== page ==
That's two serious strikes against Lenovo on this front.

What's even more concerning about this issue is that Lenovo hardware is more aggressive against the installation of Linux than is the Microsoft Surface (case in point, you can install Linux on the Surface Pro 3). So why would Lenovo go to all the trouble of locking out Linux on these specific devices?

Conspiracy can certainly be a dastardly companion. Consider yourself duly warned for this next bit.

Could Lenovo be planning a second go 'round with the likes of Spearfish, and want to ensure that there is no way to bypass such machinations with these devices? I know it's a bit of a stretch, but the only other conclusion I could draw from this instance would be a money grab -- something neither company needs. On top of that, Microsoft is currently locked in a deep embrace with Linux and, point in fact, needs Linux to continue pushing the romance forward on so many fronts. So the idea that Microsoft would have insisted Linux be locked out simply doesn't compute.

Or does it?

We all know that Microsoft loves Linux when it can put a price on on the open platform (such as Azure CPU cycles). But there is no price to be had when someone purchases a Lenovo laptop and then installs Linux. That's a loss. However, Microsoft has had to cover some serious ground to make up for nearly two decades of FUD (Fear Uncertainty Doubt), with regards to Linux and open source. Over the last few years, they've made great strides in the right direction, so it simply wouldn't make sense for them to besmirch all of that hard PR work. And so, again, the finger of blame probably points back to Lenovo on this one.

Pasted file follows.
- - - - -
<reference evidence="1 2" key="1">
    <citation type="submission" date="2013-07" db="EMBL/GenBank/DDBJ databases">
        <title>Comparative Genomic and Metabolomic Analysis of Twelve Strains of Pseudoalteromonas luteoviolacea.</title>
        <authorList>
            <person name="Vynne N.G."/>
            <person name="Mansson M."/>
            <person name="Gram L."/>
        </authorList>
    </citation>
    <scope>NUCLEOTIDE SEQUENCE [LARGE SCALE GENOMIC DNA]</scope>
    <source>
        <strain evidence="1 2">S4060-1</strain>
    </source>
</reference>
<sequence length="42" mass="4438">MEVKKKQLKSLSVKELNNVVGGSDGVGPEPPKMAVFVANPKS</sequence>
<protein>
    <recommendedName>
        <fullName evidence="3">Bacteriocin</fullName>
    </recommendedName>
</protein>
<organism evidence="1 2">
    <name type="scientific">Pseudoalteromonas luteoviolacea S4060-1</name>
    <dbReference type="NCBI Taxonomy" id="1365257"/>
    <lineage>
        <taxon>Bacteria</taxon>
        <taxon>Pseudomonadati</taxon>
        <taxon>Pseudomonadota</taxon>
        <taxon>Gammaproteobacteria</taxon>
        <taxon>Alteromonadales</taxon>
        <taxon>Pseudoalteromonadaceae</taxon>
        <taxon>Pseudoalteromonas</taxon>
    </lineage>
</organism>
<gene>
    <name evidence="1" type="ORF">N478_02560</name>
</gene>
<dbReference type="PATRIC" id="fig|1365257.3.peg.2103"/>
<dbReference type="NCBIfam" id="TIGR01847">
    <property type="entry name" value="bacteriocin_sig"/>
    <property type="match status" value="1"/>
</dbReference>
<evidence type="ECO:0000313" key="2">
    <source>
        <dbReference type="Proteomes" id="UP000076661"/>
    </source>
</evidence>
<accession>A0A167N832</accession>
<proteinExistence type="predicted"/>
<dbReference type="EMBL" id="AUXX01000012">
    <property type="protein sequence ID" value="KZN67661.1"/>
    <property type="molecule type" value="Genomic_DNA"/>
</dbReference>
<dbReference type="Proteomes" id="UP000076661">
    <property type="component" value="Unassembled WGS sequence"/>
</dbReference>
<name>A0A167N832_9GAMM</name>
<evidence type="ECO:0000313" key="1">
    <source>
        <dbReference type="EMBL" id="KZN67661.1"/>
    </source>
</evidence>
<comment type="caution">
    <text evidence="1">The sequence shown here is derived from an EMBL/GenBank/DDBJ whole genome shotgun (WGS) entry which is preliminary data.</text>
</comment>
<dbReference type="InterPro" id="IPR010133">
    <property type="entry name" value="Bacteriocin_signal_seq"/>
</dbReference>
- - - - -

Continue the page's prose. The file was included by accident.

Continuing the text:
Bad news for Lenovo

If you look away from Lenovo, you find that other companies offer Microsoft Signature series hardware. In fact, both Dell and ASUS carry Signature devices. However, these two companies provide the means in the BIOS to switch the hard drive mode from RAID to AHCI. What does that do? Allows you to install Linux.

Forsooth! The truth has been revealed. This isn't a Microsoft issue, but a Lenovo that could either lead toward a deep conspiracy of Lenovo wanting to sell laptops that are guaranteed to run their adware or that they simply cannot correctly build a BIOS. I, for one, am not buying this is a scheme of Microsoft's to lock people out of installing Linux on hardware. Why? We've pretty much reached beyond the point of platform as king. If MS isn't locking Linux out of their flagship Surface hardware, why would they bother with Lenovo Yoga portables?

Lenovo isn't doing themselves any favors. Not when every other company on the planet has finally recognized that Linux is a viable option. With this latest discovery, Lenovo will lose business; so it's in their best interest to fix this issue immediately. Unfortunately, business now moves at the speed of social media, and word spreads very quickly within that realm.

I hope you're listening, Lenovo.

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By Jack Wallen

Jack Wallen is an award-winning writer for TechRepublic, The New Stack, and Linux New Media. He's covered a variety of topics for over twenty years and is an avid promoter of open source. For more news about Jack Wallen, visit his website jackwallen....